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Pictured above is the CCS kitchen staff. Standing, from left, are Jan Jaeger, Food Service Director Amy Prior, Stephanie Whitlow, Jan Large, Kelli Richardson and Dawn Weber. (Johnson Publications photo)

New lunchroom program showing improvement in numbers

    A new lunch program began the first of the school year at Chase County Schools (CCS) called Lunchtime Solutions Inc. (LSI).
    This company is an independent contractor with a written agreement with CCS to provide food and products for the kitchen staff to prepare meals for the school lunch program.
    Amy Prior is employed by LSI as the food service director. She is responsible for the staff, purchasing and implementing the program by maintaining compliance of government regulations.
    Susan Gracey of Hastings is the area director for LSI.
    Gracey explained that LSI has a nutritionist on staff, a compliance officer and a culinary team that develops recipes to meet all the rules and regulations for government guidelines in order to receive reimbursements.
    “Their goal is to offer students many meal choices so they have the energy to do all they have to do,” said Gracey.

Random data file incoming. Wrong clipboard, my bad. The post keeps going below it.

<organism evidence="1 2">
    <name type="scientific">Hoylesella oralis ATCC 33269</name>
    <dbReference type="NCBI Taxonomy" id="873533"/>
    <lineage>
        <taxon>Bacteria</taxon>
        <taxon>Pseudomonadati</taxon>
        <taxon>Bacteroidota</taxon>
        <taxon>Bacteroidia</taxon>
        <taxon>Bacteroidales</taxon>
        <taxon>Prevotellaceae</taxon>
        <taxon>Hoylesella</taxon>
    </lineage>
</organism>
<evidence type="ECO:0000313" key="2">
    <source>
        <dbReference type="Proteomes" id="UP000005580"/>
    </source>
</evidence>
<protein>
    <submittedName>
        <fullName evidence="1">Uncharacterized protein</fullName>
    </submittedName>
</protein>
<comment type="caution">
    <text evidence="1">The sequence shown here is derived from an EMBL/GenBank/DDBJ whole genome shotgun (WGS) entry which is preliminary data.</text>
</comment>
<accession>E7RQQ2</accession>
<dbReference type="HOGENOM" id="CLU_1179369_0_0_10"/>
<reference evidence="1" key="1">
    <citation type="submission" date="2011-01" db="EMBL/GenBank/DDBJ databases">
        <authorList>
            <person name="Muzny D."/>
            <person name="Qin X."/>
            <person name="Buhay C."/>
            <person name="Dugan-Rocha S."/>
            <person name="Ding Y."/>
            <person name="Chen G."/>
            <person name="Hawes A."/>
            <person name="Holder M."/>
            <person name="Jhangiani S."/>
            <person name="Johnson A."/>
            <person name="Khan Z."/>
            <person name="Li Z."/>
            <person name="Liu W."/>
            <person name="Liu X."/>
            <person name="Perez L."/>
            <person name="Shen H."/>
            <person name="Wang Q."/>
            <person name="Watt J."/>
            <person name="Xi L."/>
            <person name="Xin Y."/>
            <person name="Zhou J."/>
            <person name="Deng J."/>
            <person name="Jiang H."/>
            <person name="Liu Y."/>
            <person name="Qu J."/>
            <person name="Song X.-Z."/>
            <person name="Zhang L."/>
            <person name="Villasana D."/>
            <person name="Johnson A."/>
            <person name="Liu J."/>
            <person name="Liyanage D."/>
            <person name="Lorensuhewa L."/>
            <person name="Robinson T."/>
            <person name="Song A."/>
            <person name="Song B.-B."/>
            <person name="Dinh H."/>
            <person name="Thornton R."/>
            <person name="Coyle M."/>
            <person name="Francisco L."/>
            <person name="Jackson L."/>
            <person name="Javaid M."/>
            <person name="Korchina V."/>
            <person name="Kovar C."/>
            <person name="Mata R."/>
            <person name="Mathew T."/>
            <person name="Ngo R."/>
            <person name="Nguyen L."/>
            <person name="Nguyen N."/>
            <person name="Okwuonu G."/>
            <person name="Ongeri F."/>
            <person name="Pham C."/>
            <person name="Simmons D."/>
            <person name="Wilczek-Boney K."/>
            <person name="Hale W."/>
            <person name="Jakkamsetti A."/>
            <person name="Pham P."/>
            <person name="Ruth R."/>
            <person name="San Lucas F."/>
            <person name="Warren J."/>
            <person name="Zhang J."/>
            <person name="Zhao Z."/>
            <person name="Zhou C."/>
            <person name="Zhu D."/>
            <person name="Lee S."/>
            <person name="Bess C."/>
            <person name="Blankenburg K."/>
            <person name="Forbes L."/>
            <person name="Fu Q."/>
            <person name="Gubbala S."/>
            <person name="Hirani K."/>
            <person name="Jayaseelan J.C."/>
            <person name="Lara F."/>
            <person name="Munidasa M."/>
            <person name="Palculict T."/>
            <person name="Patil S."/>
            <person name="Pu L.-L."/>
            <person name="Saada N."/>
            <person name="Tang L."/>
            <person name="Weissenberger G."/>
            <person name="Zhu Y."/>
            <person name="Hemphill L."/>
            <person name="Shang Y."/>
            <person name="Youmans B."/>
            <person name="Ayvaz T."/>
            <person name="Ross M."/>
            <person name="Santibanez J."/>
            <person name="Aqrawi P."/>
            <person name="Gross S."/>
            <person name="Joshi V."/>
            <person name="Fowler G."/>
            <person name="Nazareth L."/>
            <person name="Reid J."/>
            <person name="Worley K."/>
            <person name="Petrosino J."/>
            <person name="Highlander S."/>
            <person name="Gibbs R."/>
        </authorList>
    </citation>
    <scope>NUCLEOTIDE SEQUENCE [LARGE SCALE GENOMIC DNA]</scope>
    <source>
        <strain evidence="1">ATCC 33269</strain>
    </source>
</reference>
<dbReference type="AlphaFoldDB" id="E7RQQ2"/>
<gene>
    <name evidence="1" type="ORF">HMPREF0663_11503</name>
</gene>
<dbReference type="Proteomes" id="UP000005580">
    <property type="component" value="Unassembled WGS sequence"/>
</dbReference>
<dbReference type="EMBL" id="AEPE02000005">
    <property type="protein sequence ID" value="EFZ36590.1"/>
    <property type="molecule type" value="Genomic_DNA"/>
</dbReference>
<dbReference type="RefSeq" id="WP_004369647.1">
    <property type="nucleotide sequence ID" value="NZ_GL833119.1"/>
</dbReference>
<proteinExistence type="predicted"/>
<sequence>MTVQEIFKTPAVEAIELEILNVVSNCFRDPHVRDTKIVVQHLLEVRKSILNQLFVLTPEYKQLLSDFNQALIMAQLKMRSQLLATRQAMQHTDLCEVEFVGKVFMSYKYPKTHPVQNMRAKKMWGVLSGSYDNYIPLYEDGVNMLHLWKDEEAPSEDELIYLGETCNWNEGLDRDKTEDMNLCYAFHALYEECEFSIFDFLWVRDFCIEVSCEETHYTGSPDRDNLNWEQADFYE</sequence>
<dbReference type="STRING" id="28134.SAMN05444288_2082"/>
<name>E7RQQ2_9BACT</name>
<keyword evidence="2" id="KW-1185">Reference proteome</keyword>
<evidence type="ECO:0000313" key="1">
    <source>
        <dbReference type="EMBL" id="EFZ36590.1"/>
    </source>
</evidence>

Previously, the school lunch program didn’t have as many options for choices, she added.
    So far this school year, the number of students eating breakfast and lunch is up 5 percent, she said.    
    The “Healthy Hunger Free Kids Act” was signed into law in 2010 and is still in effect today. The guidelines from this law must be followed and can be challenging at times, she said.
    The student population is divided into three groups: K-5, 6-8 and 9-12. The K-4 age group are given two choices of entrees daily. The 5-8 group has five choices, and the high school age group is provided with seven different entrees to choose from daily.
    The menu selection criteria must comply with the correct number of calories, fat content and sodium levels for the corresponding age group. Foods must also be whole-grain rich (over 50 percent), Prior explained.
    They must also follow “Smart Snack” guidelines for high school age students.  
    An unlimited fruit and veggie bar is always available to all students and staff.
    They serve home-style meals daily and Pizza Hut pizza twice a month.
    More students and staff are eating this year than previously, so numbers are up, she commented.
    “Kids are willing to try new options, which is encouraging. But the challenge is to get them in the door. Kids are our customers and we are catering to them,” Prior stated.
    She went on to say that it is like running a business.
    “We are going from the mentality of just a school lunch program to a fresh take on school lunches,” she expounded.
    “The environment and attitude must improve. The food has to look good, taste good and be presented well,” she said.

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